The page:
|Anne, Will and Abby at Disney World|
Early this morning Anne and I were sitting on our porch talking about the past. One topic in particular was in dealing with child discipline. I am always amazed on how Anne responds to our children when they are upset or when they want something that they shouldn’t have. Instead of saying, “No, you cannot have this!” I see her giving them alternatives instead. Not choices like, “If you don’t do this, I am going to send you to your room!” Rather, she sits either child down and says to them, “Abby/Will, by you doing it this way, it will bring you into harm’s way and I don’t want you to get hurt. How about you looking at it this way instead, or you can choose this other option.” Either direction the child chooses, it is still Abby or Will making that choice. I have watched Anne endlessly working with our children and I have learned much from her.
|Abby's favorite flower.|
By seeking to go this path for Abby and Will, Anne is not taking away their independence; she is giving them choices that they are making for themselves, choices that fall within the boundaries that we set for them. By allowing the child to make their own decision (within the parameters that you set), it teaches them to think for themselves and establishes a good relationship between parent and child. `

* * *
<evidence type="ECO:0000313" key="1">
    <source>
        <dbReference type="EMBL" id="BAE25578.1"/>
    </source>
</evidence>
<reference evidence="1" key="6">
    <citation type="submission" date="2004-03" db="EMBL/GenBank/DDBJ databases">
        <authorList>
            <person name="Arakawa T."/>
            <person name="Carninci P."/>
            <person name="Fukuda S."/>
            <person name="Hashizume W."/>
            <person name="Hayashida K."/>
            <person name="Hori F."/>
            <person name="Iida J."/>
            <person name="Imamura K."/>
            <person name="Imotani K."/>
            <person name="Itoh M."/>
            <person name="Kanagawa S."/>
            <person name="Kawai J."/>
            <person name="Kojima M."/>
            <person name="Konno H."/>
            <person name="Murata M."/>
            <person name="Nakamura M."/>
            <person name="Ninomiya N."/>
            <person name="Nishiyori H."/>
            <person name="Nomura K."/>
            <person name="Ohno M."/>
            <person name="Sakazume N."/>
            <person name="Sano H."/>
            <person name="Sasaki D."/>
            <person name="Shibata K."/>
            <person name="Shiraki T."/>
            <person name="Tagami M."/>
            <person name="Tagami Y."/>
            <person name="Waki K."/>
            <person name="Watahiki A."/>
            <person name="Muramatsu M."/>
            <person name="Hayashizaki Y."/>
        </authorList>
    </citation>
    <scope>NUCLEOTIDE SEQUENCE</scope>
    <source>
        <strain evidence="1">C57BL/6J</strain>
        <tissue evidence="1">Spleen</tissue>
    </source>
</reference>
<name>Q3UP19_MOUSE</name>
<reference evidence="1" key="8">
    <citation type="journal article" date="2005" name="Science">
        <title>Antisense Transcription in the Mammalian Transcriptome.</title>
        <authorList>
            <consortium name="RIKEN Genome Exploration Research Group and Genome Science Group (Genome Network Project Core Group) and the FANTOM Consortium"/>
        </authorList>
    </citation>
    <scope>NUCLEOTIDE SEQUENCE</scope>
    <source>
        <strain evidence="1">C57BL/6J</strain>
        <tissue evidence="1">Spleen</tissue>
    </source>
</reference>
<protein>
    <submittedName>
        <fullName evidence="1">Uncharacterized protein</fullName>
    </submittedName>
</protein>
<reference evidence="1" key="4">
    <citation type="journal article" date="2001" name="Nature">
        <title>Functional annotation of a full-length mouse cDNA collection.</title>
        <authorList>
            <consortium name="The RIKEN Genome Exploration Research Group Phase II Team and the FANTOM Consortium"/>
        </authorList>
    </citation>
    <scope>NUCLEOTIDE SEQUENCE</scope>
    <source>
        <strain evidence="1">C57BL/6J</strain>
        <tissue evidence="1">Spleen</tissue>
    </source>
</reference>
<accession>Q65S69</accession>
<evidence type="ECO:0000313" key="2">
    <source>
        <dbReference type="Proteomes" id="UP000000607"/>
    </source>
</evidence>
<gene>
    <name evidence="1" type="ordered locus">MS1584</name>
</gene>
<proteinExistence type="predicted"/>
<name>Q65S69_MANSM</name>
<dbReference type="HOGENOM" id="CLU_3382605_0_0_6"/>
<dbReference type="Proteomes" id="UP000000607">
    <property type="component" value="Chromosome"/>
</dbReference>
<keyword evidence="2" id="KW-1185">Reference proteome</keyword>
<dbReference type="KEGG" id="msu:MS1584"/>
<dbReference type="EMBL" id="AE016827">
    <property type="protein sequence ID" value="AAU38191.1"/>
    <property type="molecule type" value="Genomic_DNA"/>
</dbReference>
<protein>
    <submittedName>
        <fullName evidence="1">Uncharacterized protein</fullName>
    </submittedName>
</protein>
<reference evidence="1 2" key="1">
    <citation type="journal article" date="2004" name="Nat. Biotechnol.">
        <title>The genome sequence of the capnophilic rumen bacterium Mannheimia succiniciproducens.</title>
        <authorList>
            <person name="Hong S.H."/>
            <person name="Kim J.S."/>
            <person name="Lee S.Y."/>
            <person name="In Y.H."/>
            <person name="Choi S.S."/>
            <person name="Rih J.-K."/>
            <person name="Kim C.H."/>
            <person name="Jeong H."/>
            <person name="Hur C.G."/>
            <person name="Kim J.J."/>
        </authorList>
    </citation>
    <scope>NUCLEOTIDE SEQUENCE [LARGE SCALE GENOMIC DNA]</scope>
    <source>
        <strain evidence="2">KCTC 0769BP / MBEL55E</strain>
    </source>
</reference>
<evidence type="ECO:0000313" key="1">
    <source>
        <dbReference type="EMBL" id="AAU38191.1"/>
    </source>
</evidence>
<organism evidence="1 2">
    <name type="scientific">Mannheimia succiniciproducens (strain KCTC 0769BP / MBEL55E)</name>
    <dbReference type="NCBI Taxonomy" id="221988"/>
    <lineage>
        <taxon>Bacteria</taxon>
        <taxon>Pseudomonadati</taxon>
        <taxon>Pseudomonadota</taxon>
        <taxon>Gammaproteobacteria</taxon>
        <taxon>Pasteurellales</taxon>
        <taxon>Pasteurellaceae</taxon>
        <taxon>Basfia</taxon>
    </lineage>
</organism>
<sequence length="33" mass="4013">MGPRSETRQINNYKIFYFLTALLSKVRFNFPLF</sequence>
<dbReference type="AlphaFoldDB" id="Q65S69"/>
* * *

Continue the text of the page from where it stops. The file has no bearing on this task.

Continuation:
As a school administrator in working with professional teachers in a particular school district that I had the privilege to be apart of, we set up grade level teacher teams for each individual grade. Each team had a team leader and the team leaders met with me once a month, or earlier when needed. Each grade level team set their own policies that they themselves established (within the parameters of the district guidelines). When it came to the school as a whole, each team leader met with me and we worked on establishing an equitable policy school wide. The point being is that power was shared with the teachers in setting policies that affected themselves and their students. In other words, they felt empowered and included in the decision making process.
|God's Angels Painting our Sunrise|
Children and adults are alike in many ways. Our need for being allowed to make choices does not change as we grow older, but in some work environments, unfortunately that right is taken away. In looking at our world as adults, it then makes sense for us to translate this into seeing how children also want to be able to make good choices as well. It is a part of growing up that we become more independent. I remember my dad saying to me when I was about to graduate from high school. He said, “Son, I believe that when a child reaches your age, he should be able to make his own choices at this point. If that is not the case, then I have not done a very good job.” Dad was right in that growing up is a series of letting go for parents, and allowing our children to experience gradual independence by making good choices. There is an innate predisposition for children to want to be independent. As a parent we do this in increments as a child matures, so that by the time a child is 18, they are ready to leave the nest and establish their own lives.
|Our fairy meadow.|
Have a great week with your children!
Household tip: I have found that when repairing tiles from countertops or bathrooms, sometimes it works for me in using PL400 glue. This saves time in not having to buy a full bag of adhesive and mix that portion up for such a small job. Note: Make sure you have good ventilation when doing the repair work.